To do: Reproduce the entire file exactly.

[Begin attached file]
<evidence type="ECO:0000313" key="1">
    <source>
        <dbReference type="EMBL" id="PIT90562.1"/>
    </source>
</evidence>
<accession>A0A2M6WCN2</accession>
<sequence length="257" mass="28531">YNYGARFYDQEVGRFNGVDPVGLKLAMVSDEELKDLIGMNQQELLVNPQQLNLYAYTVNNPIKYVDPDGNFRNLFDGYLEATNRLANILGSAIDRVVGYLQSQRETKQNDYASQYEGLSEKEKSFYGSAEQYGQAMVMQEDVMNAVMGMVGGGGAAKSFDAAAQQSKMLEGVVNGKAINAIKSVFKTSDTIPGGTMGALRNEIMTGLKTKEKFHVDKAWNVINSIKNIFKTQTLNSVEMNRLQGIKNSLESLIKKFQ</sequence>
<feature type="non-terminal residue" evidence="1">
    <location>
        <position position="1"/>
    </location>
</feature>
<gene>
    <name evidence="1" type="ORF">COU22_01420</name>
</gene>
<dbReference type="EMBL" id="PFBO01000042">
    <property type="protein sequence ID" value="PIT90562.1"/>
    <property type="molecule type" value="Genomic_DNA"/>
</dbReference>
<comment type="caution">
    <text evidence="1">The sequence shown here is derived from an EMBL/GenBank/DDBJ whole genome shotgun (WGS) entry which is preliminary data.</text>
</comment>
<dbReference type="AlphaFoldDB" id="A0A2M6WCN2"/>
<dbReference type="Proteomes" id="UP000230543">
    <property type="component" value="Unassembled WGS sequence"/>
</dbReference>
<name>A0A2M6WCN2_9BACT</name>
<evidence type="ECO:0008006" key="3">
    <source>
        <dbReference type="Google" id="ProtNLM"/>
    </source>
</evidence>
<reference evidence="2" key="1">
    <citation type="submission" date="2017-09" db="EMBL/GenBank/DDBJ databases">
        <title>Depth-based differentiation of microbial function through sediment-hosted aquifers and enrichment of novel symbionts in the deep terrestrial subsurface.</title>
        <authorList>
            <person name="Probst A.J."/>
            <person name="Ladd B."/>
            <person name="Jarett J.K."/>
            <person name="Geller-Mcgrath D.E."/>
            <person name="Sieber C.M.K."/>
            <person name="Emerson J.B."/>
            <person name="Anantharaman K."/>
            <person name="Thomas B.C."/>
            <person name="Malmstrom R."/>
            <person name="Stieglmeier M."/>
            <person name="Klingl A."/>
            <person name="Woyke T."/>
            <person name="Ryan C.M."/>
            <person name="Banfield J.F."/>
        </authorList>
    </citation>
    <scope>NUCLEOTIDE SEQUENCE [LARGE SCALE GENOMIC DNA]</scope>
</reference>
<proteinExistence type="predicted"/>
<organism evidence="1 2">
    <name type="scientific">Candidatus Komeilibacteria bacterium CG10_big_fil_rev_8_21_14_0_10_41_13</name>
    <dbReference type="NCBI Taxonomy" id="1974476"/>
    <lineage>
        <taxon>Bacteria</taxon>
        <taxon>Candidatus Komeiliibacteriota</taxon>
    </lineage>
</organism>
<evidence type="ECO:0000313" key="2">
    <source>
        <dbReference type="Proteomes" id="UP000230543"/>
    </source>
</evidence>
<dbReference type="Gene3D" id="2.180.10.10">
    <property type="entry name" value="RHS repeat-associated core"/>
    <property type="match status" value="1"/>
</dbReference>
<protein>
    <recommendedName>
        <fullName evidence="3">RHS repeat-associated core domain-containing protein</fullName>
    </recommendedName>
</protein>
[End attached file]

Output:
<evidence type="ECO:0000313" key="1">
    <source>
        <dbReference type="EMBL" id="PIT90562.1"/>
    </source>
</evidence>
<accession>A0A2M6WCN2</accession>
<sequence length="257" mass="28531">YNYGARFYDQEVGRFNGVDPVGLKLAMVSDEELKDLIGMNQQELLVNPQQLNLYAYTVNNPIKYVDPDGNFRNLFDGYLEATNRLANILGSAIDRVVGYLQSQRETKQNDYASQYEGLSEKEKSFYGSAEQYGQAMVMQEDVMNAVMGMVGGGGAAKSFDAAAQQSKMLEGVVNGKAINAIKSVFKTSDTIPGGTMGALRNEIMTGLKTKEKFHVDKAWNVINSIKNIFKTQTLNSVEMNRLQGIKNSLESLIKKFQ</sequence>
<feature type="non-terminal residue" evidence="1">
    <location>
        <position position="1"/>
    </location>
</feature>
<gene>
    <name evidence="1" type="ORF">COU22_01420</name>
</gene>
<dbReference type="EMBL" id="PFBO01000042">
    <property type="protein sequence ID" value="PIT90562.1"/>
    <property type="molecule type" value="Genomic_DNA"/>
</dbReference>
<comment type="caution">
    <text evidence="1">The sequence shown here is derived from an EMBL/GenBank/DDBJ whole genome shotgun (WGS) entry which is preliminary data.</text>
</comment>
<dbReference type="AlphaFoldDB" id="A0A2M6WCN2"/>
<dbReference type="Proteomes" id="UP000230543">
    <property type="component" value="Unassembled WGS sequence"/>
</dbReference>
<name>A0A2M6WCN2_9BACT</name>
<evidence type="ECO:0008006" key="3">
    <source>
        <dbReference type="Google" id="ProtNLM"/>
    </source>
</evidence>
<reference evidence="2" key="1">
    <citation type="submission" date="2017-09" db="EMBL/GenBank/DDBJ databases">
        <title>Depth-based differentiation of microbial function through sediment-hosted aquifers and enrichment of novel symbionts in the deep terrestrial subsurface.</title>
        <authorList>
            <person name="Probst A.J."/>
            <person name="Ladd B."/>
            <person name="Jarett J.K."/>
            <person name="Geller-Mcgrath D.E."/>
            <person name="Sieber C.M.K."/>
            <person name="Emerson J.B."/>
            <person name="Anantharaman K."/>
            <person name="Thomas B.C."/>
            <person name="Malmstrom R."/>
            <person name="Stieglmeier M."/>
            <person name="Klingl A."/>
            <person name="Woyke T."/>
            <person name="Ryan C.M."/>
            <person name="Banfield J.F."/>
        </authorList>
    </citation>
    <scope>NUCLEOTIDE SEQUENCE [LARGE SCALE GENOMIC DNA]</scope>
</reference>
<proteinExistence type="predicted"/>
<organism evidence="1 2">
    <name type="scientific">Candidatus Komeilibacteria bacterium CG10_big_fil_rev_8_21_14_0_10_41_13</name>
    <dbReference type="NCBI Taxonomy" id="1974476"/>
    <lineage>
        <taxon>Bacteria</taxon>
        <taxon>Candidatus Komeiliibacteriota</taxon>
    </lineage>
</organism>
<evidence type="ECO:0000313" key="2">
    <source>
        <dbReference type="Proteomes" id="UP000230543"/>
    </source>
</evidence>
<dbReference type="Gene3D" id="2.180.10.10">
    <property type="entry name" value="RHS repeat-associated core"/>
    <property type="match status" value="1"/>
</dbReference>
<protein>
    <recommendedName>
        <fullName evidence="3">RHS repeat-associated core domain-containing protein</fullName>
    </recommendedName>
</protein>